The Securities and Exchange Commission (“SEC”), through its new Cyber Unit, recently obtained an emergency asset freeze against Dominic Lacroix, his partner, Sabrina Paradis-Royer, and his company, PlexCorps, for a fraudulent Initial Coin Offering (“ICO”).  The SEC’s complaint alleges that they sold securities claiming investments in PlexCoin would bring profits of 1,354% in less than 29 days.  Among other things, the complaint said, “Lacroix was a known recidivist securities law violator in Canada; the proceeds from the PlexCoin ICO were not destined for business development but instead were intended to fund Lacroix and Paradis-Royer’s expenses including home décor projects; and there was no reasonable basis to project returns on investment.”  Since August, the ICO has raised $15 million from thousands of investors in the U.S. and elsewhere.

This was the first case filed by the Cyber Unit, which was created in September to focus on cyber-related misconduct involving ICOs and distributed ledger technology.  As the SEC noted, this was a “full-fledged cyber scam” and “exactly the kind of misconduct the unit will be pursuing.”

On December 11, the SEC’s chairman, Jay Clayton, released an official statement urging caution on cryptocurrencies and ICOs.  He reinforced the commission’s premise that whether or not a particular token constitutes a security depends on the facts and circumstances of each case.  Specifically, he warned investors and market participants of the risks surrounding “utility” tokens and to be wary of promoters asserting their tokens had utility and therefore were not securities, “Many of these assertions appear to elevate form over substance.  Merely calling a token a ‘utility’ token or structuring it to provide some utility does not prevent the token from being a security.”  He emphasized that where tokens and offerings include features and marketing efforts that promote the potential for profits based on the entrepreneurial or managerial efforts of others were the “hallmarks of a security.”  He also gave a few examples.  Where the tokens represented a participation interest in a book-of-the-month club, they were unlikely to constitute securities.  However, where the tokens represented interests in a yet-to-be-built publishing house with the authors, books and distribution networks all to come, they were more likely to constitute securities.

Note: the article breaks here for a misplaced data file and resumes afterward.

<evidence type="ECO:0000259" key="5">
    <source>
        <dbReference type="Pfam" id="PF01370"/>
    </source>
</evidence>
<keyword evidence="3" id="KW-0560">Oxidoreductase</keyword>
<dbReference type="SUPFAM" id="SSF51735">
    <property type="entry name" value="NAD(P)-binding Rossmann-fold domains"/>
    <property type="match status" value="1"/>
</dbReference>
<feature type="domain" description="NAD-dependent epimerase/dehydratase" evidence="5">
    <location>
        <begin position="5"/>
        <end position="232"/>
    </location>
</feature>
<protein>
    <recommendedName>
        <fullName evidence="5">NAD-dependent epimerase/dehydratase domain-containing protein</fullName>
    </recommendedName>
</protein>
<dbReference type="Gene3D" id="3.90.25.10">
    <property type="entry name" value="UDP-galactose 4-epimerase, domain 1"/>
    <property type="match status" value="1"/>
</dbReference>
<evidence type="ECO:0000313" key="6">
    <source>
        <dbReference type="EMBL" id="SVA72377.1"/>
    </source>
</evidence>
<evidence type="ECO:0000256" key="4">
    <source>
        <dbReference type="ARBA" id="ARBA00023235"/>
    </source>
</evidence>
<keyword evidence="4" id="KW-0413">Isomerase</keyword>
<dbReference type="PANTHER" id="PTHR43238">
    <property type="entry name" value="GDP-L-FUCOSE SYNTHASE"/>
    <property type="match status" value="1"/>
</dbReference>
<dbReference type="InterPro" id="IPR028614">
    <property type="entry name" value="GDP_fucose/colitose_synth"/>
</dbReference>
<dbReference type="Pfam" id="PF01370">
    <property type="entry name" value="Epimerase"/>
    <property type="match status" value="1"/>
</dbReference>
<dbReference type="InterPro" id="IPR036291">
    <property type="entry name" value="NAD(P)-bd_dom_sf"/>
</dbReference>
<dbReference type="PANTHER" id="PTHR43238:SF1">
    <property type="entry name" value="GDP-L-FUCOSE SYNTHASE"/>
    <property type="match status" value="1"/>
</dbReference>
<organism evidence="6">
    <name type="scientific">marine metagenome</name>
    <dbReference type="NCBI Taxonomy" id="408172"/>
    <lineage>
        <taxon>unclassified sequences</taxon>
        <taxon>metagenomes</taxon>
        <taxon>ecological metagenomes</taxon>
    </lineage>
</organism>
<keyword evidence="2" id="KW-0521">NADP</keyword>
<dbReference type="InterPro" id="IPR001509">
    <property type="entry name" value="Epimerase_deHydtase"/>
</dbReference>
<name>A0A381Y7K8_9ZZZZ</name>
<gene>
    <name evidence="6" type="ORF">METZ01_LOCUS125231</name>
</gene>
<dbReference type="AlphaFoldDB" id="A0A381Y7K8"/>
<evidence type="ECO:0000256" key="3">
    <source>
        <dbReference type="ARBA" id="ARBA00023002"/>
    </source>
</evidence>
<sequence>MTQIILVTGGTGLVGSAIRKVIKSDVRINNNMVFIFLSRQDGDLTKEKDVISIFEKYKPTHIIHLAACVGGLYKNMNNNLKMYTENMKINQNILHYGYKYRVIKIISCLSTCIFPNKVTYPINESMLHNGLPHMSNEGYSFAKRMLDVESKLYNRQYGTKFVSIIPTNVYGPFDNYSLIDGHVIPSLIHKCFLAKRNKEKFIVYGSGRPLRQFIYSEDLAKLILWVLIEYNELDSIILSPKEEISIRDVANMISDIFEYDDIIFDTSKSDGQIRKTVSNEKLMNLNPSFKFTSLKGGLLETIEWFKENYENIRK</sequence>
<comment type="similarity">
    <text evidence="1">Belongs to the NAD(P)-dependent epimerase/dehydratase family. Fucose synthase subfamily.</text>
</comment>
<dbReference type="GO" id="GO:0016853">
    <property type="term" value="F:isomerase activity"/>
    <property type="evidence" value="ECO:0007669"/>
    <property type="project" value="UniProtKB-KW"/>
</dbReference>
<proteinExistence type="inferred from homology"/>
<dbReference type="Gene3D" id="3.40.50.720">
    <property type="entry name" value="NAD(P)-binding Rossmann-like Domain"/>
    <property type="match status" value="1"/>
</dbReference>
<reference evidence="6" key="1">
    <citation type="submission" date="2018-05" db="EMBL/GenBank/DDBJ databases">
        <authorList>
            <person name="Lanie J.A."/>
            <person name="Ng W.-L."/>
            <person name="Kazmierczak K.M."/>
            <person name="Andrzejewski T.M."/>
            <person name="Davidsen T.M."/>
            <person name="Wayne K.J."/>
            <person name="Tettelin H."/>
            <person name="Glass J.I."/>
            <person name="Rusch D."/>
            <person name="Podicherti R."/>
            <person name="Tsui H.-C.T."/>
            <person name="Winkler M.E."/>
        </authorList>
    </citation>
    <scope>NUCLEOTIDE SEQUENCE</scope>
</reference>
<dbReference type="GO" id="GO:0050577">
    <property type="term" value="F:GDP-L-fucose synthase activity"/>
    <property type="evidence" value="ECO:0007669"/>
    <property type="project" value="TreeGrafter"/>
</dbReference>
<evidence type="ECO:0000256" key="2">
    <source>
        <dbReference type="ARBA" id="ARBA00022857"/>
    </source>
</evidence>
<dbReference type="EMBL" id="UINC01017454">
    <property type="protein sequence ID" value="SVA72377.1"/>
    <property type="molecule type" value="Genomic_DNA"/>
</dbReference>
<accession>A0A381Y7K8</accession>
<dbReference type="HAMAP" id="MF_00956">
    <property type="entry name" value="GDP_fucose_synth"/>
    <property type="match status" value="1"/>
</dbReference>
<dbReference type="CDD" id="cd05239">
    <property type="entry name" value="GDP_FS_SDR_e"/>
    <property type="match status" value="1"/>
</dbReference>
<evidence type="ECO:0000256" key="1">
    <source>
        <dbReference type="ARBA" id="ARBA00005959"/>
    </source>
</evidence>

Particular red flags Clayton noted were where the offerings emphasize the secondary market trading potential of the tokens, where the tokens being offered were to be used in a platform or for products that had not yet been built and where the offering emphasized form over substance.  Recently, a California-based company shut down its ICO after questions from the SEC raised concerns that the offering constituted a sale of unregistered securities.  Munchee Inc. was seeking to raise $15 million to create an “ecosystem” focused on restaurant reviews where users were paid in tokens for writing reviews and where advertising to restaurants and “in-app” purchases were made in exchange for tokens.  Among other things, the company promoted the idea that efforts by the company and others would lead to an increase in the value of the tokens and that the company would help to create a secondary market for the tokens.  The SEC ultimately decided not to impose a penalty on Munchee recognizing that “the company stopped the ICO quickly, immediately returned the proceeds before issuing tokens, and cooperated with the investigation.”

While Clayton noted the SEC is committed to promoting capital formation in transformative and efficiency enhancing ways, he also highlighted the need for investor protection and transparency.  The SEC has yet to bring an enforcement action, in an ICO context, in the absence of fraud.  It is unclear the extent to which the SEC’s new Cyber Unit will continue to center its attention on obvious cases of fraud such as PlexCorps or whether the SEC will start pursuing “honest” ICOs purely on the basis that they are offerings of unregistered securities.

Our post from last summer discussed an SEC investigative report in which the SEC stated that US securities laws apply to sales of securities in the United States purchased with virtual currencies or distributed with blockchain technology, and an Investor Bulletin cautioning potential investors about  ICOs.